Explaining MS to others

I find it so hard to explain to others just how one feels with MS. No one really understands unless they have been there. I would be interested in how others explain their symptoms to others. My biggest hurdle is trying to make my husband understand why I walk so slow, why I get confused, why I tire easily, why I get dizzy. This is how I tried to explain the leg weakness: Have you ever performed an athletic event that gave you an adrenaline high, only to have your legs feel like rubber afterward? Well, with MS, that is pretty much how your legs feel most of the time. However, it can vary from day to day or even from minute to minute. Just when you feel strong enough to take on the world, your legs suddenly become so weak, you aren’t sure you can take another step.I am a positive person, but at times one does get down in the dumps when they have trouble explaining why they can’t do something. To many people, if you look o.k., you must be o.k. I have never felt normal, since I was diagnosed—–I feel like I am in a “fog” most of the time. How do others cope with explaining MS to family and friends?

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Comments

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  • Gryphon
    3 years ago

    Explaning what we feel isnt always easy. I have 2 issues with my MS, balance and fatigue. My balance is garbage, there’s no getting around that one but its easy to say. The fatigue however was a little harder to explain but this may help. I may sleep as much or more than the next person, but I don’t get much rest when I sleep so I wake up just as tired as when I went to bed. Think of an old warn out rechargable battery that doesn’t charge all the way up anymore despite being plugged in all night. Like an older cell phone that only lasts a few hours instead of all day like it used to. People usually understand that one.

  • MarianneM
    3 years ago

    Sometimes my legs feel like I am trudging in water. Sometimes my legs are numb. Sometimes my legs cold and heavy. Sometimes my legs are achy. Sometimes the nerves in my feet are touchy and jumping. Sometimes they feel like they are dead. But one thing they are never, is normal like when I was young.

  • MarianneM
    3 years ago

    In the heat and humidity of a early Florida morning yesterday, I walked my dog for longer time than I should have. My husband was watching me walk back and made an observation that I was really walking fast. I remarked being tired and hot is a great motivator. He told me I needed to get into the pool. I instead just collapsed on the couch. I then told him the truth of the matter. I had no energy left to remove my shoes and clothes to get into the pool. “It’s like a plug is pulled and the energy is cut off.”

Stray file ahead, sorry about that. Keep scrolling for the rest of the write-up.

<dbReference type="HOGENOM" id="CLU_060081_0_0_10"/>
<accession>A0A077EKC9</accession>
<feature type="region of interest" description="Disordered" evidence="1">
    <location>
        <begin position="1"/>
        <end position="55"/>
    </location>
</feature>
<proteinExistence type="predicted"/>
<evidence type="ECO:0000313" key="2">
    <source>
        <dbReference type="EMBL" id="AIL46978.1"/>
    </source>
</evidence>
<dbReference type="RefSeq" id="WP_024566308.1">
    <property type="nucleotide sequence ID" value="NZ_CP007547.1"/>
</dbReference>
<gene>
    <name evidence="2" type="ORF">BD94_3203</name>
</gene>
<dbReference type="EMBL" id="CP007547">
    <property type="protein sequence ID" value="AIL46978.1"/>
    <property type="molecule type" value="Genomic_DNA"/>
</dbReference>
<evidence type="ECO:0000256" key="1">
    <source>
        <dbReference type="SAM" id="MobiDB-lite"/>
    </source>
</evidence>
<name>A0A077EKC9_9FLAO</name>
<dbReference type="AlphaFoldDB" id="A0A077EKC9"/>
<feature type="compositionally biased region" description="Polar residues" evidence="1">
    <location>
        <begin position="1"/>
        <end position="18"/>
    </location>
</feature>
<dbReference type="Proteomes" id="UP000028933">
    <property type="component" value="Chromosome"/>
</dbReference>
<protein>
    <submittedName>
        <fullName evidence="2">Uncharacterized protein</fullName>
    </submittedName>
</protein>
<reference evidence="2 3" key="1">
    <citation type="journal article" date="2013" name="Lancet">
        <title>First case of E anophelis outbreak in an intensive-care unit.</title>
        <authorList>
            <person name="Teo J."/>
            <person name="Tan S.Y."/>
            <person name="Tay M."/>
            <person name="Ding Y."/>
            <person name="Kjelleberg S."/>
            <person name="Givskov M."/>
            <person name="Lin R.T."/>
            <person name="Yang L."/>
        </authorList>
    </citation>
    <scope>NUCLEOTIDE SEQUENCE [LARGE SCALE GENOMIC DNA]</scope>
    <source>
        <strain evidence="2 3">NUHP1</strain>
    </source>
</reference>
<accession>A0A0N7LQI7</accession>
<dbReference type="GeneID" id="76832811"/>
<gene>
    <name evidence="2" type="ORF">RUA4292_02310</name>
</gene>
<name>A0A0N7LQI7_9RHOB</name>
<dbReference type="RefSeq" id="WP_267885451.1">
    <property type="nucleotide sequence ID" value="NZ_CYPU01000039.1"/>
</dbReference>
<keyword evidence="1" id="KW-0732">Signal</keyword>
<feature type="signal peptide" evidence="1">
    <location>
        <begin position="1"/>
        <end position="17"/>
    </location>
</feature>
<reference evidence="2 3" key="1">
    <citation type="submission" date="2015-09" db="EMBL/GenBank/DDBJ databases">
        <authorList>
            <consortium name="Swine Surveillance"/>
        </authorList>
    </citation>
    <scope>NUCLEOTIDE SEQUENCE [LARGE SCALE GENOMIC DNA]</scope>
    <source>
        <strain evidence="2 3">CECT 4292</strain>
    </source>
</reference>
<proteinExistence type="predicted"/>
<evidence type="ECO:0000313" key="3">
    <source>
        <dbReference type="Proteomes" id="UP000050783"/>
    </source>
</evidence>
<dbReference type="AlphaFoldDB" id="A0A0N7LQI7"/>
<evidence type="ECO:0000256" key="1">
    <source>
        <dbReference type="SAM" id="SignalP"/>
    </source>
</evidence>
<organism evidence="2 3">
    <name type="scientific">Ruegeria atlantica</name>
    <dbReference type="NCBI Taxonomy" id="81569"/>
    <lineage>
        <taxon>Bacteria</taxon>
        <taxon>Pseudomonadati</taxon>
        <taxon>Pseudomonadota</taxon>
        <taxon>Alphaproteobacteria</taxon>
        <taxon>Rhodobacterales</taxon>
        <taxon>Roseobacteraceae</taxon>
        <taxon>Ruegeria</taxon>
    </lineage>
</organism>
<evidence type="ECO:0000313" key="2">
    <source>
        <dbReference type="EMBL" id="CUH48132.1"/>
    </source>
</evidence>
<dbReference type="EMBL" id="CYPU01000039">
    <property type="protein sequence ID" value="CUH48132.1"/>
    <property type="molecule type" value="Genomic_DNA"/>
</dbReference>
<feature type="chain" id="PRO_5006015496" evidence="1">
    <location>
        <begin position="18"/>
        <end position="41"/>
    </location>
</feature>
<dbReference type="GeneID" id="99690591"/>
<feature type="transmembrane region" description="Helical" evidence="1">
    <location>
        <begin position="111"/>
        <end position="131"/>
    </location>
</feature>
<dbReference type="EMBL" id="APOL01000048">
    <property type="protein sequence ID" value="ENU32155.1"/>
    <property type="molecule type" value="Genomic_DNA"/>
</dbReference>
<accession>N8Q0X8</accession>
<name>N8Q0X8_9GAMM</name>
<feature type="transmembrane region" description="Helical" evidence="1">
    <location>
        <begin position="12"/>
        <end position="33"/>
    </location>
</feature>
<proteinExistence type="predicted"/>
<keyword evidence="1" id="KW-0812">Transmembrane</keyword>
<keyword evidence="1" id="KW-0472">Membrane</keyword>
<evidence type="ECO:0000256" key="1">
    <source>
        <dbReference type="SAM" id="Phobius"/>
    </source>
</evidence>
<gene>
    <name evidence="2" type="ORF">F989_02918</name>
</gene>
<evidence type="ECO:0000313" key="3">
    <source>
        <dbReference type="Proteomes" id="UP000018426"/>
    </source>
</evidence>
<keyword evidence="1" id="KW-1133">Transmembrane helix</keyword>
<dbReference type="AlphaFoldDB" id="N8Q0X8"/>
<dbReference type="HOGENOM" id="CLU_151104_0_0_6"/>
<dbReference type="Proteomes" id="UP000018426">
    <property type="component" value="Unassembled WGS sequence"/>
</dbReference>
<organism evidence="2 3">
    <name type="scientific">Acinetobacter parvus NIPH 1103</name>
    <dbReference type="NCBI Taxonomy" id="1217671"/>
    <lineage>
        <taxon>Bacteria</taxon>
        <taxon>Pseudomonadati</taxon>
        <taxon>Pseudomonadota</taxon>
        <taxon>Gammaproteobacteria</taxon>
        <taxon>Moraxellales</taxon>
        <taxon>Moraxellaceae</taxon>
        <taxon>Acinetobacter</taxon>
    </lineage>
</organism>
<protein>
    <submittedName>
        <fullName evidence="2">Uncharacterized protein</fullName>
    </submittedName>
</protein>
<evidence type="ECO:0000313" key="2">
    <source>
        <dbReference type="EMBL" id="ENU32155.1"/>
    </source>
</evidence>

• Lauren
    4 years ago

    I was trying to explain the fatigue to a friend of mine the other day. I said “imagine you pulled an all-nighter, then ran a marathon, and then started your day.” I’ve also heard it explained like fatigue in pregnancy. A different friend was explaining how she felt during her third trimester and her description was “at about 2:00 every afternoon it’s like I just get hit with a brick wall. I can barely stay awake, I don’t want to move, I just feel spent.” I was thinking, yeah that’s pretty much MS fatigue, except often it’s all day long. You wake up feeling that way and it just doesn’t go away.

    Fatigue is the biggest issue I deal with so it’s what I have the most experience trying to explain.

  • Susan Elizabeth
    4 years ago

    Hello!

    Since almost everyone these days can relate to the internet world, I use an IT (industry term – Information Technology) analogy and a little bit about how it affects me. I’m lucky that I have minimal hardcore pain but definitely lots of sensations and spasticity. Here is a note that I occasionally send to new friends and colleagues, I hope it helps!
    ****
    What is MS? If you think about IT/network communications, e.g., the internet, it is like the data packets being sent to another IP address are missing or have incorrect header information. So they are incorrectly reassembled or not received at the destination IP address. The impact manifests itself in things like latency (garbled voice communications) or the handshake does not complete (the page simply won’t load.)

    I am like a wind-up toy and sometimes it’s raining – or what this means for me:

    I was really uncomfortable when I first started using a cane. My hubby told me to think of it like we use umbrellas. Sometimes we just carry them because rain is predicted. Sometimes we have to use them the whole day!
    Now that I’m using a cane about 90% of the time, I can spend time feeling silly about using my Rollator – my fancy-dancy walker with wheels, hand brakes and a seat with storage!

    Daily, I’m like a wind-up toy, I only have x number of steps and then I become slow and spastic…looking rather like I’ve been hitting the sauce too much!

    Weather plays games with me – warm and humid I get very spastic, wicked cold – I just slow down like the oil in Siberian car engines.

    Sometimes I might look like it hurts when I move, but I am in NO pain – I just look kinda funny. Sometimes I might kinda tip over or falter when I’m “walking” and need to hold on to something like your elbow! Sometimes I end up zig-zagging like a drunk. I just think of those as “extra steps” on the pedometer!

    Sometimes I just stand still so others can move around me.

    My mobility varies greatly throughout the day and I fatigue easily.

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